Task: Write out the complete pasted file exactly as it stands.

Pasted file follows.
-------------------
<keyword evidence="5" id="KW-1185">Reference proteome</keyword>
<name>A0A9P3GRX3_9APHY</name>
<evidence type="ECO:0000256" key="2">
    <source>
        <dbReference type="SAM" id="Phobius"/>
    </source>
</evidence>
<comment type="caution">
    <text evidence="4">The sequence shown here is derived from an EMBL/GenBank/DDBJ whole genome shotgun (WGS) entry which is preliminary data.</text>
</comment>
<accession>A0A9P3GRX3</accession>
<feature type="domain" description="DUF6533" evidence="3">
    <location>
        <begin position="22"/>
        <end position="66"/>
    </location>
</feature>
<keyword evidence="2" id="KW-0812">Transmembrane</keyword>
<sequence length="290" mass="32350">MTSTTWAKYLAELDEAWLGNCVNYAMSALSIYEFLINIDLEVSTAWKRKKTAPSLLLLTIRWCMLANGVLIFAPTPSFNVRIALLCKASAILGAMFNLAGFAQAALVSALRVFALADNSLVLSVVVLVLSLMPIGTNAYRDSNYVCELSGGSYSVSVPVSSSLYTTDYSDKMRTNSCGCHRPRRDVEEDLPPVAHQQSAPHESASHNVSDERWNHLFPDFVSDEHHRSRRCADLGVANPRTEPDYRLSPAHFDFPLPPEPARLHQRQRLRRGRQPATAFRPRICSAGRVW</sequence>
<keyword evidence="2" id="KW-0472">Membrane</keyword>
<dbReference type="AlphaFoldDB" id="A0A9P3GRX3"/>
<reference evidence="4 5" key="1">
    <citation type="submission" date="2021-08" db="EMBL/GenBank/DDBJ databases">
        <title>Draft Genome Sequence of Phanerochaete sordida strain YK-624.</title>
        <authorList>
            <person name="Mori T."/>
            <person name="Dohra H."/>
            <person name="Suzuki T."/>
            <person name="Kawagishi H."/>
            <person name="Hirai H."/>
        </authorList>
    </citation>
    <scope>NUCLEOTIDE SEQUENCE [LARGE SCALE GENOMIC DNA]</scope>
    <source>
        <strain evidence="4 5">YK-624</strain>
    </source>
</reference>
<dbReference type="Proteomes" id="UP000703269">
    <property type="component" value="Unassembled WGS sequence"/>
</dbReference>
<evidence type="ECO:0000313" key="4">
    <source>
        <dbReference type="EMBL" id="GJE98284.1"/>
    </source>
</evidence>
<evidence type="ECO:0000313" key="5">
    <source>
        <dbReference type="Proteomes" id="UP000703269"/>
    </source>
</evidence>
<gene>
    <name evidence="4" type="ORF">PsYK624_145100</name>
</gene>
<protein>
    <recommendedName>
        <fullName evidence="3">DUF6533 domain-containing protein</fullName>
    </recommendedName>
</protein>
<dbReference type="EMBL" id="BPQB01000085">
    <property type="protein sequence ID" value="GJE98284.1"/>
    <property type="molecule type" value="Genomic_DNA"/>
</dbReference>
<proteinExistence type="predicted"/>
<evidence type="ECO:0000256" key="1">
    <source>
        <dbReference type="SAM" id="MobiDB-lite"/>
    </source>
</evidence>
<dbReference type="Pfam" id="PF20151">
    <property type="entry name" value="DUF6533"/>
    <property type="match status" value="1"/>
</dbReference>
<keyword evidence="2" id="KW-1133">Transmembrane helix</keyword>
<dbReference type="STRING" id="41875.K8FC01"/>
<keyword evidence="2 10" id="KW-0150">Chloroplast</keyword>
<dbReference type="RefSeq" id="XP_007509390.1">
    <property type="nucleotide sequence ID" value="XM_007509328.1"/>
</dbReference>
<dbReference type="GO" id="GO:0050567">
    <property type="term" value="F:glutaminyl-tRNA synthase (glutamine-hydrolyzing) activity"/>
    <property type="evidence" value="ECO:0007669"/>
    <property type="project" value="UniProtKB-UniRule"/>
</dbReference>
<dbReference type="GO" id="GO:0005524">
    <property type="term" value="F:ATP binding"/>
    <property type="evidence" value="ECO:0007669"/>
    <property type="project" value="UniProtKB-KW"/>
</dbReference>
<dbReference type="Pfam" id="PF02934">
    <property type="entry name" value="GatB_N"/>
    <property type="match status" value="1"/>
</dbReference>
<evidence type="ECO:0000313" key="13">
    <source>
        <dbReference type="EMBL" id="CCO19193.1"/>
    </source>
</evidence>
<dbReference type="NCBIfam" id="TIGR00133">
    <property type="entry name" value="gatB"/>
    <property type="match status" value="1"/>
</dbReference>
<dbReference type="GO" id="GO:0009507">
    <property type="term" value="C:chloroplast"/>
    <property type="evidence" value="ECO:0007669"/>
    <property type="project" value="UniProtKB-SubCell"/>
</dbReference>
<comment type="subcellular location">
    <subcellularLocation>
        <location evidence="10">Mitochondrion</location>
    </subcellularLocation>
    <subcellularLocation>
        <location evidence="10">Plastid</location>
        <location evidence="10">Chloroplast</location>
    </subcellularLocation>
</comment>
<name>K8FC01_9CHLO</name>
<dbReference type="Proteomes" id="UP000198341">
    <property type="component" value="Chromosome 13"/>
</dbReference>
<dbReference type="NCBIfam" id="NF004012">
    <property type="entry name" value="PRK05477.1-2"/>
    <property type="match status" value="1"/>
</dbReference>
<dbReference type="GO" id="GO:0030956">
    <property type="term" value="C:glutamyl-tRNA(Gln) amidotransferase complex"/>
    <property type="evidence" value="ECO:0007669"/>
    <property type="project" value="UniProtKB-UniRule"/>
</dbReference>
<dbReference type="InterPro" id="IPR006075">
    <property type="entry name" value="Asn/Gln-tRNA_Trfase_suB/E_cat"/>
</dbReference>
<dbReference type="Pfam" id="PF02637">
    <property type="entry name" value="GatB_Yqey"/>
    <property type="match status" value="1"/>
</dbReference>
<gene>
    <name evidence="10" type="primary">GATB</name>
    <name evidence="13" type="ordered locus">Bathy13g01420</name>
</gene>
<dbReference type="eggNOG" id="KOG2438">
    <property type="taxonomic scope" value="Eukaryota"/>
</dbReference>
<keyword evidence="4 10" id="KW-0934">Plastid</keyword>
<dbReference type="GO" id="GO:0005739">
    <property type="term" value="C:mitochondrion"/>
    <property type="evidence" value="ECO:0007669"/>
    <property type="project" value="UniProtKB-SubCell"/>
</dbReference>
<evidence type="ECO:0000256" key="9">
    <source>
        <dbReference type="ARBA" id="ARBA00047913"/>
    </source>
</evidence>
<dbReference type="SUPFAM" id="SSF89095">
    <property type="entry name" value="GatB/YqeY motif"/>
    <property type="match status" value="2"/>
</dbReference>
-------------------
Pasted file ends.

<keyword evidence="5" id="KW-1185">Reference proteome</keyword>
<name>A0A9P3GRX3_9APHY</name>
<evidence type="ECO:0000256" key="2">
    <source>
        <dbReference type="SAM" id="Phobius"/>
    </source>
</evidence>
<comment type="caution">
    <text evidence="4">The sequence shown here is derived from an EMBL/GenBank/DDBJ whole genome shotgun (WGS) entry which is preliminary data.</text>
</comment>
<accession>A0A9P3GRX3</accession>
<feature type="domain" description="DUF6533" evidence="3">
    <location>
        <begin position="22"/>
        <end position="66"/>
    </location>
</feature>
<keyword evidence="2" id="KW-0812">Transmembrane</keyword>
<sequence length="290" mass="32350">MTSTTWAKYLAELDEAWLGNCVNYAMSALSIYEFLINIDLEVSTAWKRKKTAPSLLLLTIRWCMLANGVLIFAPTPSFNVRIALLCKASAILGAMFNLAGFAQAALVSALRVFALADNSLVLSVVVLVLSLMPIGTNAYRDSNYVCELSGGSYSVSVPVSSSLYTTDYSDKMRTNSCGCHRPRRDVEEDLPPVAHQQSAPHESASHNVSDERWNHLFPDFVSDEHHRSRRCADLGVANPRTEPDYRLSPAHFDFPLPPEPARLHQRQRLRRGRQPATAFRPRICSAGRVW</sequence>
<keyword evidence="2" id="KW-0472">Membrane</keyword>
<dbReference type="AlphaFoldDB" id="A0A9P3GRX3"/>
<reference evidence="4 5" key="1">
    <citation type="submission" date="2021-08" db="EMBL/GenBank/DDBJ databases">
        <title>Draft Genome Sequence of Phanerochaete sordida strain YK-624.</title>
        <authorList>
            <person name="Mori T."/>
            <person name="Dohra H."/>
            <person name="Suzuki T."/>
            <person name="Kawagishi H."/>
            <person name="Hirai H."/>
        </authorList>
    </citation>
    <scope>NUCLEOTIDE SEQUENCE [LARGE SCALE GENOMIC DNA]</scope>
    <source>
        <strain evidence="4 5">YK-624</strain>
    </source>
</reference>
<dbReference type="Proteomes" id="UP000703269">
    <property type="component" value="Unassembled WGS sequence"/>
</dbReference>
<evidence type="ECO:0000313" key="4">
    <source>
        <dbReference type="EMBL" id="GJE98284.1"/>
    </source>
</evidence>
<evidence type="ECO:0000313" key="5">
    <source>
        <dbReference type="Proteomes" id="UP000703269"/>
    </source>
</evidence>
<gene>
    <name evidence="4" type="ORF">PsYK624_145100</name>
</gene>
<protein>
    <recommendedName>
        <fullName evidence="3">DUF6533 domain-containing protein</fullName>
    </recommendedName>
</protein>
<dbReference type="EMBL" id="BPQB01000085">
    <property type="protein sequence ID" value="GJE98284.1"/>
    <property type="molecule type" value="Genomic_DNA"/>
</dbReference>
<proteinExistence type="predicted"/>
<evidence type="ECO:0000256" key="1">
    <source>
        <dbReference type="SAM" id="MobiDB-lite"/>
    </source>
</evidence>
<dbReference type="Pfam" id="PF20151">
    <property type="entry name" value="DUF6533"/>
    <property type="match status" value="1"/>
</dbReference>
<keyword evidence="2" id="KW-1133">Transmembrane helix</keyword>
<dbReference type="STRING" id="41875.K8FC01"/>
<keyword evidence="2 10" id="KW-0150">Chloroplast</keyword>
<dbReference type="RefSeq" id="XP_007509390.1">
    <property type="nucleotide sequence ID" value="XM_007509328.1"/>
</dbReference>
<dbReference type="GO" id="GO:0050567">
    <property type="term" value="F:glutaminyl-tRNA synthase (glutamine-hydrolyzing) activity"/>
    <property type="evidence" value="ECO:0007669"/>
    <property type="project" value="UniProtKB-UniRule"/>
</dbReference>
<dbReference type="GO" id="GO:0005524">
    <property type="term" value="F:ATP binding"/>
    <property type="evidence" value="ECO:0007669"/>
    <property type="project" value="UniProtKB-KW"/>
</dbReference>
<dbReference type="Pfam" id="PF02934">
    <property type="entry name" value="GatB_N"/>
    <property type="match status" value="1"/>
</dbReference>
<evidence type="ECO:0000313" key="13">
    <source>
        <dbReference type="EMBL" id="CCO19193.1"/>
    </source>
</evidence>
<dbReference type="NCBIfam" id="TIGR00133">
    <property type="entry name" value="gatB"/>
    <property type="match status" value="1"/>
</dbReference>
<dbReference type="GO" id="GO:0009507">
    <property type="term" value="C:chloroplast"/>
    <property type="evidence" value="ECO:0007669"/>
    <property type="project" value="UniProtKB-SubCell"/>
</dbReference>
<comment type="subcellular location">
    <subcellularLocation>
        <location evidence="10">Mitochondrion</location>
    </subcellularLocation>
    <subcellularLocation>
        <location evidence="10">Plastid</location>
        <location evidence="10">Chloroplast</location>
    </subcellularLocation>
</comment>
<name>K8FC01_9CHLO</name>
<dbReference type="Proteomes" id="UP000198341">
    <property type="component" value="Chromosome 13"/>
</dbReference>
<dbReference type="NCBIfam" id="NF004012">
    <property type="entry name" value="PRK05477.1-2"/>
    <property type="match status" value="1"/>
</dbReference>
<dbReference type="GO" id="GO:0030956">
    <property type="term" value="C:glutamyl-tRNA(Gln) amidotransferase complex"/>
    <property type="evidence" value="ECO:0007669"/>
    <property type="project" value="UniProtKB-UniRule"/>
</dbReference>
<dbReference type="InterPro" id="IPR006075">
    <property type="entry name" value="Asn/Gln-tRNA_Trfase_suB/E_cat"/>
</dbReference>
<dbReference type="Pfam" id="PF02637">
    <property type="entry name" value="GatB_Yqey"/>
    <property type="match status" value="1"/>
</dbReference>
<gene>
    <name evidence="10" type="primary">GATB</name>
    <name evidence="13" type="ordered locus">Bathy13g01420</name>
</gene>
<dbReference type="eggNOG" id="KOG2438">
    <property type="taxonomic scope" value="Eukaryota"/>
</dbReference>
<keyword evidence="4 10" id="KW-0934">Plastid</keyword>
<dbReference type="GO" id="GO:0005739">
    <property type="term" value="C:mitochondrion"/>
    <property type="evidence" value="ECO:0007669"/>
    <property type="project" value="UniProtKB-SubCell"/>
</dbReference>
<evidence type="ECO:0000256" key="9">
    <source>
        <dbReference type="ARBA" id="ARBA00047913"/>
    </source>
</evidence>
<dbReference type="SUPFAM" id="SSF89095">
    <property type="entry name" value="GatB/YqeY motif"/>
    <property type="match status" value="2"/>
</dbReference>